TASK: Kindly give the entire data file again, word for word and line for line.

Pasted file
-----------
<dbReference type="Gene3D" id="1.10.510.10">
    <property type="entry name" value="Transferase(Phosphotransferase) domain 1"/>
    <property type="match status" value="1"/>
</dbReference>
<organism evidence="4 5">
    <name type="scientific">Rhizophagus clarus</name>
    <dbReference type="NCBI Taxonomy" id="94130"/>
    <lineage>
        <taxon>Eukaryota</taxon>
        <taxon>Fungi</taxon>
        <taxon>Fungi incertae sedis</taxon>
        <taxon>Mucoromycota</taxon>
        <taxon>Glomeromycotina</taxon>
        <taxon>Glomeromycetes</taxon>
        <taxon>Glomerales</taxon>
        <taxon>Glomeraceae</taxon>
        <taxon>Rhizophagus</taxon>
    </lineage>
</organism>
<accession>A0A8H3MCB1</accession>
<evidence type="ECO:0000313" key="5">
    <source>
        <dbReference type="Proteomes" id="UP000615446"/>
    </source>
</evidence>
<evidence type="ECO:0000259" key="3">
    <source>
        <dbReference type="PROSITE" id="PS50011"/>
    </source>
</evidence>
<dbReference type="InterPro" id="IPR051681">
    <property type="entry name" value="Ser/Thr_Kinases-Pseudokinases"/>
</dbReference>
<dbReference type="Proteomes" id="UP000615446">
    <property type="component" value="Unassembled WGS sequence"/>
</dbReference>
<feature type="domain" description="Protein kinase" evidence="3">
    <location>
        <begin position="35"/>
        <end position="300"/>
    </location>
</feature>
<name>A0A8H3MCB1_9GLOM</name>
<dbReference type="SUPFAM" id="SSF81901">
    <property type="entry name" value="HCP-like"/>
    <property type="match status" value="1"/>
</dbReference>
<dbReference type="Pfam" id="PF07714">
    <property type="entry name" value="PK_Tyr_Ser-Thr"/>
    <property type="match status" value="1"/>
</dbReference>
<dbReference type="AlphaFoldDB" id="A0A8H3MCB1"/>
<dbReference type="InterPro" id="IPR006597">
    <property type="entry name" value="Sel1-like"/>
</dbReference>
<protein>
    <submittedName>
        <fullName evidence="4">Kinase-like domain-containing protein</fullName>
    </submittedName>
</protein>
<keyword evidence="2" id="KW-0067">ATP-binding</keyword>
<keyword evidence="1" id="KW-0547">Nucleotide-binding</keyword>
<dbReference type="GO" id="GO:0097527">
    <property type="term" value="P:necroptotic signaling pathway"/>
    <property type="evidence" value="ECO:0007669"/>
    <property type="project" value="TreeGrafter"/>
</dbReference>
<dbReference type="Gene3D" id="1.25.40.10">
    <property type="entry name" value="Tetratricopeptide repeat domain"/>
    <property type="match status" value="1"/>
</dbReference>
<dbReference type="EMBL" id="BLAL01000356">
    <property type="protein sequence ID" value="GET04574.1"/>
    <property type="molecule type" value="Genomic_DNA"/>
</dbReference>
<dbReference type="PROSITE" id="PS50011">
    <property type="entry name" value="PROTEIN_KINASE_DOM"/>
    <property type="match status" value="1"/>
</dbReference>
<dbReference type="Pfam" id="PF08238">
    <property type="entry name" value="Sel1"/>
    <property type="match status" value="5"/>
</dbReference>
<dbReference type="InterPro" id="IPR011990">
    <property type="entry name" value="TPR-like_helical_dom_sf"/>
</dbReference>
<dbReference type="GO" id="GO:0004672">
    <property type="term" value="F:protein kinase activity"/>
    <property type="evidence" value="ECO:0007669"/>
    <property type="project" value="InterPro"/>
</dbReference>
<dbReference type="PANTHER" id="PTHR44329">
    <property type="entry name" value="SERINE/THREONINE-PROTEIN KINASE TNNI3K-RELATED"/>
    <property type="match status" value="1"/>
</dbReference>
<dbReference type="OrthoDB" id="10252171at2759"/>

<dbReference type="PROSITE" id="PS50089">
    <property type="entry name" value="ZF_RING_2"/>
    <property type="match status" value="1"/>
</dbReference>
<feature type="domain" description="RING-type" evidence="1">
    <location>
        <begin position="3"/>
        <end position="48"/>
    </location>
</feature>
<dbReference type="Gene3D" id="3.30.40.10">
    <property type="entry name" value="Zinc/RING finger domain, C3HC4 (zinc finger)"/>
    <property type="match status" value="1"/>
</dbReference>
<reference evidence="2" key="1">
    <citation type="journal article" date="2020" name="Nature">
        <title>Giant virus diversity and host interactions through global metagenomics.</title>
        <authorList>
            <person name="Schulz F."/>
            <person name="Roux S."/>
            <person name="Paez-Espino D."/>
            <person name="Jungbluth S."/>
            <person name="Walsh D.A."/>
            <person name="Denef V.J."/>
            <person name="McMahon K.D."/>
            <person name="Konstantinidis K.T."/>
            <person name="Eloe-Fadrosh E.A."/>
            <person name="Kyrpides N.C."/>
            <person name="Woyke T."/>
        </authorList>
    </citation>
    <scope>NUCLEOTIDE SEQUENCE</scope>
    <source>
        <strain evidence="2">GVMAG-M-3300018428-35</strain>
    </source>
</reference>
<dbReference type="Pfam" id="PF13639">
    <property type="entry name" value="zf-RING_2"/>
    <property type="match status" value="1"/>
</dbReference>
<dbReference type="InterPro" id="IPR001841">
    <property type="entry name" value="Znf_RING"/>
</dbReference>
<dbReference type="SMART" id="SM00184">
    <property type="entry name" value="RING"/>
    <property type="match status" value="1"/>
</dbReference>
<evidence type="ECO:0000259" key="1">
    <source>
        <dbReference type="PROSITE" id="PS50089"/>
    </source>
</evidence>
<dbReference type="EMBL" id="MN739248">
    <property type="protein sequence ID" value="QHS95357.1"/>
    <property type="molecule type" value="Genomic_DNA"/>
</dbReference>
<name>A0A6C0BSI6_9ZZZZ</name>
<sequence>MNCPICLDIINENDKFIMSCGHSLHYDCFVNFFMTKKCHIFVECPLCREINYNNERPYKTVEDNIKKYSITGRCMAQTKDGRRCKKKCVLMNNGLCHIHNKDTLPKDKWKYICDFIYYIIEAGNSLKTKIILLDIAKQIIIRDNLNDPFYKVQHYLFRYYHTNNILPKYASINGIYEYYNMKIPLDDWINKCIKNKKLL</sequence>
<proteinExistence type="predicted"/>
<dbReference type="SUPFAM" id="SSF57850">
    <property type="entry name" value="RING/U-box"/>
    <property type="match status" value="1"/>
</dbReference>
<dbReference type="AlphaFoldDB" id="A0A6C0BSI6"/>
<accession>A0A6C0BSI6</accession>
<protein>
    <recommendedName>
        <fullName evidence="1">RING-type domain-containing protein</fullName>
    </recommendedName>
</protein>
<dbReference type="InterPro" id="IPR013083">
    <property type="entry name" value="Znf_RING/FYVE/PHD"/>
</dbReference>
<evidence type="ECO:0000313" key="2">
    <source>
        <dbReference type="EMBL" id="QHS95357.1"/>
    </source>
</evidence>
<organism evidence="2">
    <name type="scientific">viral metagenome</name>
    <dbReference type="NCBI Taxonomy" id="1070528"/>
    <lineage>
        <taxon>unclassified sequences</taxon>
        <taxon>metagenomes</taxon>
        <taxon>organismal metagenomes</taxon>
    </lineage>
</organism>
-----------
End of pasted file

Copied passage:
<dbReference type="Gene3D" id="1.10.510.10">
    <property type="entry name" value="Transferase(Phosphotransferase) domain 1"/>
    <property type="match status" value="1"/>
</dbReference>
<organism evidence="4 5">
    <name type="scientific">Rhizophagus clarus</name>
    <dbReference type="NCBI Taxonomy" id="94130"/>
    <lineage>
        <taxon>Eukaryota</taxon>
        <taxon>Fungi</taxon>
        <taxon>Fungi incertae sedis</taxon>
        <taxon>Mucoromycota</taxon>
        <taxon>Glomeromycotina</taxon>
        <taxon>Glomeromycetes</taxon>
        <taxon>Glomerales</taxon>
        <taxon>Glomeraceae</taxon>
        <taxon>Rhizophagus</taxon>
    </lineage>
</organism>
<accession>A0A8H3MCB1</accession>
<evidence type="ECO:0000313" key="5">
    <source>
        <dbReference type="Proteomes" id="UP000615446"/>
    </source>
</evidence>
<evidence type="ECO:0000259" key="3">
    <source>
        <dbReference type="PROSITE" id="PS50011"/>
    </source>
</evidence>
<dbReference type="InterPro" id="IPR051681">
    <property type="entry name" value="Ser/Thr_Kinases-Pseudokinases"/>
</dbReference>
<dbReference type="Proteomes" id="UP000615446">
    <property type="component" value="Unassembled WGS sequence"/>
</dbReference>
<feature type="domain" description="Protein kinase" evidence="3">
    <location>
        <begin position="35"/>
        <end position="300"/>
    </location>
</feature>
<name>A0A8H3MCB1_9GLOM</name>
<dbReference type="SUPFAM" id="SSF81901">
    <property type="entry name" value="HCP-like"/>
    <property type="match status" value="1"/>
</dbReference>
<dbReference type="Pfam" id="PF07714">
    <property type="entry name" value="PK_Tyr_Ser-Thr"/>
    <property type="match status" value="1"/>
</dbReference>
<dbReference type="AlphaFoldDB" id="A0A8H3MCB1"/>
<dbReference type="InterPro" id="IPR006597">
    <property type="entry name" value="Sel1-like"/>
</dbReference>
<protein>
    <submittedName>
        <fullName evidence="4">Kinase-like domain-containing protein</fullName>
    </submittedName>
</protein>
<keyword evidence="2" id="KW-0067">ATP-binding</keyword>
<keyword evidence="1" id="KW-0547">Nucleotide-binding</keyword>
<dbReference type="GO" id="GO:0097527">
    <property type="term" value="P:necroptotic signaling pathway"/>
    <property type="evidence" value="ECO:0007669"/>
    <property type="project" value="TreeGrafter"/>
</dbReference>
<dbReference type="Gene3D" id="1.25.40.10">
    <property type="entry name" value="Tetratricopeptide repeat domain"/>
    <property type="match status" value="1"/>
</dbReference>
<dbReference type="EMBL" id="BLAL01000356">
    <property type="protein sequence ID" value="GET04574.1"/>
    <property type="molecule type" value="Genomic_DNA"/>
</dbReference>
<dbReference type="PROSITE" id="PS50011">
    <property type="entry name" value="PROTEIN_KINASE_DOM"/>
    <property type="match status" value="1"/>
</dbReference>
<dbReference type="Pfam" id="PF08238">
    <property type="entry name" value="Sel1"/>
    <property type="match status" value="5"/>
</dbReference>
<dbReference type="InterPro" id="IPR011990">
    <property type="entry name" value="TPR-like_helical_dom_sf"/>
</dbReference>
<dbReference type="GO" id="GO:0004672">
    <property type="term" value="F:protein kinase activity"/>
    <property type="evidence" value="ECO:0007669"/>
    <property type="project" value="InterPro"/>
</dbReference>
<dbReference type="PANTHER" id="PTHR44329">
    <property type="entry name" value="SERINE/THREONINE-PROTEIN KINASE TNNI3K-RELATED"/>
    <property type="match status" value="1"/>
</dbReference>
<dbReference type="OrthoDB" id="10252171at2759"/>

<dbReference type="PROSITE" id="PS50089">
    <property type="entry name" value="ZF_RING_2"/>
    <property type="match status" value="1"/>
</dbReference>
<feature type="domain" description="RING-type" evidence="1">
    <location>
        <begin position="3"/>
        <end position="48"/>
    </location>
</feature>
<dbReference type="Gene3D" id="3.30.40.10">
    <property type="entry name" value="Zinc/RING finger domain, C3HC4 (zinc finger)"/>
    <property type="match status" value="1"/>
</dbReference>
<reference evidence="2" key="1">
    <citation type="journal article" date="2020" name="Nature">
        <title>Giant virus diversity and host interactions through global metagenomics.</title>
        <authorList>
            <person name="Schulz F."/>
            <person name="Roux S."/>
            <person name="Paez-Espino D."/>
            <person name="Jungbluth S."/>
            <person name="Walsh D.A."/>
            <person name="Denef V.J."/>
            <person name="McMahon K.D."/>
            <person name="Konstantinidis K.T."/>
            <person name="Eloe-Fadrosh E.A."/>
            <person name="Kyrpides N.C."/>
            <person name="Woyke T."/>
        </authorList>
    </citation>
    <scope>NUCLEOTIDE SEQUENCE</scope>
    <source>
        <strain evidence="2">GVMAG-M-3300018428-35</strain>
    </source>
</reference>
<dbReference type="Pfam" id="PF13639">
    <property type="entry name" value="zf-RING_2"/>
    <property type="match status" value="1"/>
</dbReference>
<dbReference type="InterPro" id="IPR001841">
    <property type="entry name" value="Znf_RING"/>
</dbReference>
<dbReference type="SMART" id="SM00184">
    <property type="entry name" value="RING"/>
    <property type="match status" value="1"/>
</dbReference>
<evidence type="ECO:0000259" key="1">
    <source>
        <dbReference type="PROSITE" id="PS50089"/>
    </source>
</evidence>
<dbReference type="EMBL" id="MN739248">
    <property type="protein sequence ID" value="QHS95357.1"/>
    <property type="molecule type" value="Genomic_DNA"/>
</dbReference>
<name>A0A6C0BSI6_9ZZZZ</name>
<sequence>MNCPICLDIINENDKFIMSCGHSLHYDCFVNFFMTKKCHIFVECPLCREINYNNERPYKTVEDNIKKYSITGRCMAQTKDGRRCKKKCVLMNNGLCHIHNKDTLPKDKWKYICDFIYYIIEAGNSLKTKIILLDIAKQIIIRDNLNDPFYKVQHYLFRYYHTNNILPKYASINGIYEYYNMKIPLDDWINKCIKNKKLL</sequence>
<proteinExistence type="predicted"/>
<dbReference type="SUPFAM" id="SSF57850">
    <property type="entry name" value="RING/U-box"/>
    <property type="match status" value="1"/>
</dbReference>
<dbReference type="AlphaFoldDB" id="A0A6C0BSI6"/>
<accession>A0A6C0BSI6</accession>
<protein>
    <recommendedName>
        <fullName evidence="1">RING-type domain-containing protein</fullName>
    </recommendedName>
</protein>
<dbReference type="InterPro" id="IPR013083">
    <property type="entry name" value="Znf_RING/FYVE/PHD"/>
</dbReference>
<evidence type="ECO:0000313" key="2">
    <source>
        <dbReference type="EMBL" id="QHS95357.1"/>
    </source>
</evidence>
<organism evidence="2">
    <name type="scientific">viral metagenome</name>
    <dbReference type="NCBI Taxonomy" id="1070528"/>
    <lineage>
        <taxon>unclassified sequences</taxon>
        <taxon>metagenomes</taxon>
        <taxon>organismal metagenomes</taxon>
    </lineage>
</organism>